Preparing your App for Twilio

This guide assumes you have a working application that is deployed to Heroku. If you don’t have that, follow the other guides to get to this point.

Set up a Twilio Account

  • Visit and set up a trial account

  • Get your Developer information and keep it safe: You’ll need both the Auth and Secret info.

You can find this info on the home screen or you can navigate to your settings and take a copy of the API credential.:

You’ll also need a phone number and they can be set up at:

Once you’ve created your twilio account you’ll need to map the URL of your application and endpoint you’ll use to Twilio service… so they know where to find your app.

Configure your Twilio account

You’ll need to tell your Twilio account how to talk to your Heroku deployed sinatra application. We’ll do this by connecting it to an endpoint on our service named ` GET ‘/sms/incoming’`. If you haven’t created this endpoint, create it now or remember to create it later.

Navigate to your numbers, and click into the number you want to connect to your web application.

Scroll to the end of the page, to the settings labeled Messaging

You should see an option called A message comes in

Edit the text box to point to your Heroku URL and add a default endpoint where you will have a Sinatra route to pick up the request e.g. something like

Make sure to change the dropdown option from POST to GET

Save your changes.

Then return to your project folder.

Set up your local environment variables

We’ll use an awesome gem for this dotenv

But it is not always practical to set environment variables on development machines or continuous integration servers where multiple projects are run. dotenv loads variables from a .env file into ENV when the environment is bootstrapped.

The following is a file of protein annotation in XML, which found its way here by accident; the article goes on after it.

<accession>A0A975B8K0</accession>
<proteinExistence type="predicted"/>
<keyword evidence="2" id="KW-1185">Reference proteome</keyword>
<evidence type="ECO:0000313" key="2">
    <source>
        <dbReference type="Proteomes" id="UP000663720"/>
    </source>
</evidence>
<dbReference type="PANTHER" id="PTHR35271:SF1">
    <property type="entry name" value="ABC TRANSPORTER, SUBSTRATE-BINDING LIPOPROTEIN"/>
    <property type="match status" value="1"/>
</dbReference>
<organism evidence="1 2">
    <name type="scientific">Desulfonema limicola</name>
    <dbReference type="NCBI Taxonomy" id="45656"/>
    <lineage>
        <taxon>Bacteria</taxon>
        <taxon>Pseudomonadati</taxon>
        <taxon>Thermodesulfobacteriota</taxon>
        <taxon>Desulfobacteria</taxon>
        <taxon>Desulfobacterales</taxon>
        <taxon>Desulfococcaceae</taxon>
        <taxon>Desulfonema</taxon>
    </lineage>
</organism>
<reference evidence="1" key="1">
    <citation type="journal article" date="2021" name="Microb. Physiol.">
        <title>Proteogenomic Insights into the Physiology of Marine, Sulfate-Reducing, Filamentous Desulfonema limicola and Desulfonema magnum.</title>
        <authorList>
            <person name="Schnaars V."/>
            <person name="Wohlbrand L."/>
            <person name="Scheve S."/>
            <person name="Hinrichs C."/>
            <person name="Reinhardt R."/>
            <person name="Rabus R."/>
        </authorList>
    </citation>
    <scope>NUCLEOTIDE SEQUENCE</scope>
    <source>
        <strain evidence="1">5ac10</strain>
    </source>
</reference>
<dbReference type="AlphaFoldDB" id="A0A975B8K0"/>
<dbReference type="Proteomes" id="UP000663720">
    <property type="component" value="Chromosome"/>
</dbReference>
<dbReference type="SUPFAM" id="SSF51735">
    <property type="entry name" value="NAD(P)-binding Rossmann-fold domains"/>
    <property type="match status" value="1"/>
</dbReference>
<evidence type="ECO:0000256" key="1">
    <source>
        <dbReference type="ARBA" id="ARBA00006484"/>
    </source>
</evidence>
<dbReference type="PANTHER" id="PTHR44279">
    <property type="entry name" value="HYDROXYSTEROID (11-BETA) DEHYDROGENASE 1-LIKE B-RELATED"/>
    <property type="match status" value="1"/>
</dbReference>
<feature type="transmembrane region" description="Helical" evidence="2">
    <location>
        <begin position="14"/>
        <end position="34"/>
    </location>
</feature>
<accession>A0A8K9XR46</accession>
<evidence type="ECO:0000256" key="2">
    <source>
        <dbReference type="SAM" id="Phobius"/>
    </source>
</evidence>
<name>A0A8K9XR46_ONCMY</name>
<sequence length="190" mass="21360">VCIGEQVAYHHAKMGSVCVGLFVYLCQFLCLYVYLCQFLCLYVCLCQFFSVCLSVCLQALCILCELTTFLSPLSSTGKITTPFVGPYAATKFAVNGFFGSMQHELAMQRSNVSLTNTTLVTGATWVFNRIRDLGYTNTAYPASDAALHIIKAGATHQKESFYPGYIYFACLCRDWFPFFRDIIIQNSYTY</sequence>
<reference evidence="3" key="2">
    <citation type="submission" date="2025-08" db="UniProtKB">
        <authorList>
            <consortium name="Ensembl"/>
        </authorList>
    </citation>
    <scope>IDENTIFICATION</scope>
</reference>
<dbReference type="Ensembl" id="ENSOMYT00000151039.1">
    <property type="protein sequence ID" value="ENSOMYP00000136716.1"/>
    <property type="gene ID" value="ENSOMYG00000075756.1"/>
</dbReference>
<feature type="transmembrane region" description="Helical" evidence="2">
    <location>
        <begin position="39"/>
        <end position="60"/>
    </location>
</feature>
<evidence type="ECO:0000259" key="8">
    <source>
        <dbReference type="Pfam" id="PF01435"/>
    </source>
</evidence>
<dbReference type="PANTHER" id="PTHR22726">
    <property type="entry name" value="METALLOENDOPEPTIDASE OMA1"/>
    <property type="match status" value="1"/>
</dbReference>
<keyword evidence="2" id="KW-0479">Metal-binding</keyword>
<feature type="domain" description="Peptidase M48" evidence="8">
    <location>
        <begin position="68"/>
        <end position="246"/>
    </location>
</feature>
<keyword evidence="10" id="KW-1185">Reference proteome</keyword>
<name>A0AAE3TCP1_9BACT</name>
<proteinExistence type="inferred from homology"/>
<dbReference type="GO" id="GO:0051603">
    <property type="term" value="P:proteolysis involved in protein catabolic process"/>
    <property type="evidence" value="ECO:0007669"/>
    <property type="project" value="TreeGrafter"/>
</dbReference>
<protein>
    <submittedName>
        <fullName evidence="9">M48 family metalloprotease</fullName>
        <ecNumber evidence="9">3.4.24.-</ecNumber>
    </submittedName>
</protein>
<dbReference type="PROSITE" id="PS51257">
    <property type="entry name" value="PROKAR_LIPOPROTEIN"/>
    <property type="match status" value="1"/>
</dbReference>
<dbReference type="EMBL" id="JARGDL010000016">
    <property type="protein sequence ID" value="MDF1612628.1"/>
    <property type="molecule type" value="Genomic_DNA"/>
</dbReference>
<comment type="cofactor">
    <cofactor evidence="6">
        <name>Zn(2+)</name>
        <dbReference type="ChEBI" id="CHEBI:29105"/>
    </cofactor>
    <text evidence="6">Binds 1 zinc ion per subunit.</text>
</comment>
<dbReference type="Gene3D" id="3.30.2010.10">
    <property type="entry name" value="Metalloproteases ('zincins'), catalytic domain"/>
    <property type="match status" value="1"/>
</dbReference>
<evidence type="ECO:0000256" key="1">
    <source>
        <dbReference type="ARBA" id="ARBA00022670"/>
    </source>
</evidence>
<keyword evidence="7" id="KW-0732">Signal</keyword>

In your Gemfile, add

gem 'dotenv', :groups => [:development, :test]

in your app.rb

configure :development do
  require 'dotenv'


Create a new file called .env in your project folder and edit it to add your Twilio details (replace the default example below)

TWILIO_FROM = "+1987654321" 

Set up your Heroku environment variables

Theres two ways to do this:

In the command line (make sure you’ve cd‘ed into your project) use the following command:


You can replace VARIABLE_NAME=VARIABLE_VALUE with a single line from your .env file. Note that you have to type this command for each line in your .env so if you have 5 lines, you’ll repeat this five times.

When you’re finished, type

heroku config

This will give you a list of the environment variables that have been set on heroku. Check to make sure they’re all set up correctly and match what’s in your .env


If you’d prefer you can also do this through, sign into your account. Select your application, choose the Settings tab and click the button to Reveal config variables

Config Vars

Add Twilio to your Sinatra Project

We need to add one more gem - the Twilio Gem - to our project

In your Gemfile, add

gem 'twilio-ruby', ">5.0.0"

in your app.rb

require 'twilio-ruby'

Then make sure you update your gems. In the command line (and make sure you’re in the project folder, if not `cd in ), type the following:

bundle install

Enable Sessions

Twilio requires sessions are enabled to work well. Make sure you have or add the following code to your application:

enable :sessions

Deploy to Heroku

  1. bundle install - check your gems are up to date
  2. Try running your application locally and seeing if there’s errors
  3. Recommit to Git, then retry pushing to heroku (as above)
 git push heroku master 


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